Sonargaon: The tale of a golden village

The ancient capital of Sonargaon (or “Golden Village” in Bengali) flourished as the region’s major inland port and center of commerce during the pre-Muslim period. The name Sonargaon came as the Muslim version of the ancient name Suvarnagrama.

Hindu ruler Danujamadhava Dasharathadeva shifted his capital to Suvarnagrama from Bikrampur sometime in the middle of the 13th century. With the Muslim invasion and the arrival of the sultan of Elhi in 1280, its importance magnified as the region’s de facto Islamic capital. Some 42 years later, the first independent sultan of East Bengal, Fakhruddin Mubarak Shah, officially established his capital in Sonargaon.

For the next 270 years, Sonargaon, known as the ‘Seat of the Mighty Majesty’, prospered as the capital of East Bengal, and the Muslim rulers minted their money here. By the second quarter of the fourteenth century, Sonargaon developed into a commercial metropolis; seafaring boats could easily reach Sonargaon from West Asian and Southeast Asian countries. 14th-century Moroccan traveler, Ibn Batuta, describes Sonargaon as an important port city that had direct commercial relations with countries like China, Indonesia (Java), and the Maldives.

Bridge from Mughal period at Sonargaon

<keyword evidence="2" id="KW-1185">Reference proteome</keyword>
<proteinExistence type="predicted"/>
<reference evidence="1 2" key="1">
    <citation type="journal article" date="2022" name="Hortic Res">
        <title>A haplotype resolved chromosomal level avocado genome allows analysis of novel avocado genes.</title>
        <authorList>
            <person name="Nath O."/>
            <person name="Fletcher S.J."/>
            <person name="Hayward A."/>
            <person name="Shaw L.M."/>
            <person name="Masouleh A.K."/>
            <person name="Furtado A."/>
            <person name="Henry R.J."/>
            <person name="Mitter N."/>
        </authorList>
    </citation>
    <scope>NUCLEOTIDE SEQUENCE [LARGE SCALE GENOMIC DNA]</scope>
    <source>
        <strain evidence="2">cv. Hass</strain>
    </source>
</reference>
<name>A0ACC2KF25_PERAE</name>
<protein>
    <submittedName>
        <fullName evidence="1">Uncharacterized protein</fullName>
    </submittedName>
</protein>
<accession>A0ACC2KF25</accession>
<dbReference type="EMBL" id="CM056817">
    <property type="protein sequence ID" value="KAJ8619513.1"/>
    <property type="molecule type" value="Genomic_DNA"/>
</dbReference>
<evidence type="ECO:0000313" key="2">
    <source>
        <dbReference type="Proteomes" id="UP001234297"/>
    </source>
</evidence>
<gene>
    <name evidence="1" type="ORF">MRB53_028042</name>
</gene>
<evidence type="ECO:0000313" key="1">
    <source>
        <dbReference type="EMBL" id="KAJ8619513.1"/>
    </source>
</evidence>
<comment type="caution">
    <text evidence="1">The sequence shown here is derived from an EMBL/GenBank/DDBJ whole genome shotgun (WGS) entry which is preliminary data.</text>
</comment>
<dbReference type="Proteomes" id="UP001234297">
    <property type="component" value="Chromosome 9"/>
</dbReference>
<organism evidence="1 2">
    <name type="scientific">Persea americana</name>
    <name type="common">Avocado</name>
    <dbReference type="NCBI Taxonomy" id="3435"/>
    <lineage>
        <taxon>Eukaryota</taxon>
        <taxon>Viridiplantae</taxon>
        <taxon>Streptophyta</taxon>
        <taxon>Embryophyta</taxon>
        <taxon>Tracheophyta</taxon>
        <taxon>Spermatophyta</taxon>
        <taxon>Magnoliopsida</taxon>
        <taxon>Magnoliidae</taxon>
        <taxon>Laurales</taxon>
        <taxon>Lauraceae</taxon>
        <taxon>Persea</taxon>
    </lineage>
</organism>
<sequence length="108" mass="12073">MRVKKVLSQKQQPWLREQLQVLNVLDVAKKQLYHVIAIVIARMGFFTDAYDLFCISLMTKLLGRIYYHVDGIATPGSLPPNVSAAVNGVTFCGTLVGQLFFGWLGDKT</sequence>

Mu Huany, an envoy from the Chinese emperor, visited Sultan Ghiyasuddin Azam Shah’s splendid court here in 1406. He observed that Sonargaon was a walled city with broad streets, great mausoleums, and bazaars where business of all kinds was transacted. In 1558, famous traveler Ralph Fitch noted that it was an important center for the manufacture and export of Kantha (traditional indigo-dyed muslin), the finest in all of India. Ancient Egyptian mummies were reportedly wrapped in this Kantha exported from Bengal.

When the invading Mughals ousted the Sultans, they regarded Sonargaon’s location along the region’s major river as too exposed to Portuguese and Mogh pirates. So in 1608, they moved the capital to Jahangirnagar (later named ‘Dhaka’), thus initiating Sonargaon’s long decline into oblivion. Yet its legendary fame for incredibly fine Muslim fabric continued undiminished until foreign competition from the British (and their import quotas) ruined the trade.

Tomb and Mosque of Panch Pir at Sonargaon

It rose to some eminence in the nineteenth century when Panam-Nagar was established as a trading center in cotton fabrics, chiefly English piece goods. The extant remains of Panam-Nagar represent residential houses built by Hindu merchants following colonial style with inspiration derived from European sources.

The remains of the city of Sonargaon are not found in a well-defined composition. There remains now in Sonargaon that can be ascribed to the Hindu capital city except a deep muddy stagnant canal surrounding the site which appears to have originally been a moat for the protection of the city. The existing remains are a few medieval buildings, mostly religious, and belonging to the Sultanate and Mughal periods, some Mughal bridges, and a few residential buildings of the colonial period in the Panam Nagar. Other remainings are Goaldi Mosque (1519) and Abdul Hamid’s mosque (1433-36), and the tomb of Ghiyasuddin Azam Shah. It is a must-visit site near Dhaka while visiting Bangladesh.

Have you ever visited Sonargaon? How fascinating have you found it? Have I missed something here? Share your thoughts and experience with us in the comments.

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